Microsoft Not Bidding to Buy Yahoo: CEO Ballmer
HERZLIYA, Israel (Reuters) - Microsoft Corp is not looking to bid to buy all of Yahoo Inc but is in talks about other types of deals with the U.S. No. 2 search engine, Microsoft CEO Steve Ballmer said on Wednesday.
"We are not bidding to buy Yahoo," Ballmer said at the launch of Microsoft's new research and development centre in Israel.
"Yet, we are trying to have discussions about deals with Yahoo that might create value, but not a whole acquisition of the company," he said without elaborating further.
Earlier this month, Microsoft walked away from a proposal to acquire Yahoo for $47.5 billion, or $33 per share, after Yahoo rebuffed the offer, saying it would only settle for $37 a share.
Microsoft has now made an alternative offer, proposing to buy Yahoo's search business and take a minority stake in the Web firm, a person familiar with the discussions told Reuters this week.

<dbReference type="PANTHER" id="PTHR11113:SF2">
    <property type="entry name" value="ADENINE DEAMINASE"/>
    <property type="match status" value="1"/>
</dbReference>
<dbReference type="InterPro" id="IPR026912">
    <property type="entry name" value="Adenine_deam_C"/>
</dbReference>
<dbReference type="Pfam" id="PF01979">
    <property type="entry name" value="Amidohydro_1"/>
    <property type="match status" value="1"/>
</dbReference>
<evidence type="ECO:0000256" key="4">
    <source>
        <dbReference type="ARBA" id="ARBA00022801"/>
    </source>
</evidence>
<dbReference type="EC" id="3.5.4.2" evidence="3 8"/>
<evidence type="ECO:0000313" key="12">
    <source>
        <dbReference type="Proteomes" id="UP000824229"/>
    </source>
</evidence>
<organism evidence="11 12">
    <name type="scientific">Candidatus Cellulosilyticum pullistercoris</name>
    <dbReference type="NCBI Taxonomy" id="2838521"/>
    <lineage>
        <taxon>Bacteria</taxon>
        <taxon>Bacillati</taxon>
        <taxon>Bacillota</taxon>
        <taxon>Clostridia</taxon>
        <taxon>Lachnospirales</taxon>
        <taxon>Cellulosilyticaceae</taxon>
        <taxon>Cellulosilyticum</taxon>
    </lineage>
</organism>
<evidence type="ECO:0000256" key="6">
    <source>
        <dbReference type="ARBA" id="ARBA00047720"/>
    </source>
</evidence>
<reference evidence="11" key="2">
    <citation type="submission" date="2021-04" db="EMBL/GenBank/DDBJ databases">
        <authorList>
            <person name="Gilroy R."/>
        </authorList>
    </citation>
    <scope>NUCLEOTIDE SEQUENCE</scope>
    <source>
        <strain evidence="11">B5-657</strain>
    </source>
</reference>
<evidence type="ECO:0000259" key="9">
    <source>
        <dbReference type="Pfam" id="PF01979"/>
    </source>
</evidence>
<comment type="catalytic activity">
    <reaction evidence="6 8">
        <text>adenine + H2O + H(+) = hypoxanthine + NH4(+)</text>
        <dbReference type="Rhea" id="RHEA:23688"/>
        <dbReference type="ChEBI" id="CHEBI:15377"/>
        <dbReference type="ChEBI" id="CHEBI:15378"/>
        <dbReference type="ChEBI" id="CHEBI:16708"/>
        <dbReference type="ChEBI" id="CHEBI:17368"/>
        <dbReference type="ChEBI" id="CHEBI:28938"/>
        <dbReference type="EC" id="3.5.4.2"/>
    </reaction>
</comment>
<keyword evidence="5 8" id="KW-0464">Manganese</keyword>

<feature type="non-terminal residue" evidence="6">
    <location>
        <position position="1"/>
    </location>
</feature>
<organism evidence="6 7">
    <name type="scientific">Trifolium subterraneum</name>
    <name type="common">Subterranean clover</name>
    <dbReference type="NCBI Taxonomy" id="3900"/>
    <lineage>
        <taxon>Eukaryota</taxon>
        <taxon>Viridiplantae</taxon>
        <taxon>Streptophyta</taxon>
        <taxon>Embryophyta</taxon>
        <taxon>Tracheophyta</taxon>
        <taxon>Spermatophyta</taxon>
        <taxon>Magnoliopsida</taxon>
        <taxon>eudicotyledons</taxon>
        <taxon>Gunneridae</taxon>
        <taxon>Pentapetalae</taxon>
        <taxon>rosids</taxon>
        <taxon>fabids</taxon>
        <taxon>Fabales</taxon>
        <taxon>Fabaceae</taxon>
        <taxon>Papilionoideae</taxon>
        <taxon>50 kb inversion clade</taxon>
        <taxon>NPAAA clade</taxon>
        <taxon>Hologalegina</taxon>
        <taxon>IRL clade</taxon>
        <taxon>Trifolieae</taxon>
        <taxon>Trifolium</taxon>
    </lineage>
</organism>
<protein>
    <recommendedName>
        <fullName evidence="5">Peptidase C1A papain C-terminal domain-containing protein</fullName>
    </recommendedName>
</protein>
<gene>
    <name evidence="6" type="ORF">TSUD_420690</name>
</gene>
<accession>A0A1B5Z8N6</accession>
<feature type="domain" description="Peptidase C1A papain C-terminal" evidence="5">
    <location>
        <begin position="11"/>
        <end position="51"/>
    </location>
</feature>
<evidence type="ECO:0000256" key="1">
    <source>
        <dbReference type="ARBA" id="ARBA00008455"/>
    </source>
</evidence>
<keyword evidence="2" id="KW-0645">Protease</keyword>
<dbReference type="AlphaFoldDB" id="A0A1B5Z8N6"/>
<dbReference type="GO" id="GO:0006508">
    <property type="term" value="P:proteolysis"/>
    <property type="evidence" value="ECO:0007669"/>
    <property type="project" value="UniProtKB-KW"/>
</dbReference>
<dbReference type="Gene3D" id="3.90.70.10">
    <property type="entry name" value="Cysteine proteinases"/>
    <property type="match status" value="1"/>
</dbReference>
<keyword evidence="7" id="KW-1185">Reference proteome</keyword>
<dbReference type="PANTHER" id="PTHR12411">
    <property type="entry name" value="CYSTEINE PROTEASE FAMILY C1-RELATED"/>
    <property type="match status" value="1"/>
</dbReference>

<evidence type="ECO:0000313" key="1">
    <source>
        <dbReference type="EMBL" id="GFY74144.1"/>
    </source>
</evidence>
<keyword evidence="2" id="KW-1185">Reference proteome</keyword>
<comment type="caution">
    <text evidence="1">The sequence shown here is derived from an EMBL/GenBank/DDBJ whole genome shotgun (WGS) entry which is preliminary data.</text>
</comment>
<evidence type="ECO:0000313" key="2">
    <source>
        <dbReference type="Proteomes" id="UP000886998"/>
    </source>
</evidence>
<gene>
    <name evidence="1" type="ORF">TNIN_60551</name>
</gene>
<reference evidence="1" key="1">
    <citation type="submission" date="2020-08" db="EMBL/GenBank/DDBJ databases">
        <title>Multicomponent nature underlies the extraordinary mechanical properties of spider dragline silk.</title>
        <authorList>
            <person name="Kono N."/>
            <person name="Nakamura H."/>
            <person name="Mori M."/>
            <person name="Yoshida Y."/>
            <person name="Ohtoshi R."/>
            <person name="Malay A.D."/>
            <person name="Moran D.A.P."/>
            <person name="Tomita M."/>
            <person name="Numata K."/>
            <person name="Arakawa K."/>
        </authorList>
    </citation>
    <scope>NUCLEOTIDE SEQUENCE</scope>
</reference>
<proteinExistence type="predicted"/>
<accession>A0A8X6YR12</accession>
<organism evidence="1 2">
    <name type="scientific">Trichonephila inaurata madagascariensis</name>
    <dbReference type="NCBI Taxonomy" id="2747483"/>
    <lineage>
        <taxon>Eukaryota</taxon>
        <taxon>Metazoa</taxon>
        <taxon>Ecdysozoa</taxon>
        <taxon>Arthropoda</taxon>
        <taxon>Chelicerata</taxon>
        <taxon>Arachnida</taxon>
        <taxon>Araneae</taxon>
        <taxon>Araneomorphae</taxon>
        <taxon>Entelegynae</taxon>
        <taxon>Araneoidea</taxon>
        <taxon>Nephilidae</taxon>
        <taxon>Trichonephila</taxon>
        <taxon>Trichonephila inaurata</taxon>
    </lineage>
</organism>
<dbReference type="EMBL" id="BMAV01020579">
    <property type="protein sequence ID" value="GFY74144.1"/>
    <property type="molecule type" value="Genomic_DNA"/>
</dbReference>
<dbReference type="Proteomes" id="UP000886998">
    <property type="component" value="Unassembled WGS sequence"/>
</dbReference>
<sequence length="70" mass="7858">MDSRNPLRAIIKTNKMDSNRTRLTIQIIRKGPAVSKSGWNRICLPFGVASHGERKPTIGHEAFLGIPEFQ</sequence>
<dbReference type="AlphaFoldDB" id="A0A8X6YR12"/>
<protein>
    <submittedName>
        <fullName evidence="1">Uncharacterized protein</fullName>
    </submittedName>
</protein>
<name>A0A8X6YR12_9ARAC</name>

Should a deal be completed, it would forge an alliance between the two companies that would represent an alternative means of competing with rival Google Inc, which has turned into an online advertising powerhouse.
For its part, Yahoo has said it was considering a "number of value maximizing strategic alternatives" and would evaluate any proposal made by Microsoft.
Yahoo on Sunday confirmed with Microsoft that it was not interested in pursuing an acquisition of all of the company but it remained open to pursuing any deal in the best interest of stockholders.
Investor Carl Icahn last week launched a proxy battle in order to pressure Yahoo to agree to be sold to Microsoft. A number of other large Yahoo shareholders have since said they would back Icahn.
Microsoft is also believed to be interested in buying social network site Facebook as a means of expanding its Internet business. Microsoft already has a small stake in Facebook.
"There's nothing particularly new on that front," Ballmer said. "We have a great relationship with Facebook and we look to continue to invest in that partnership."
(Writing by Steven Scheer, editing by Elizabeth Fullerton)
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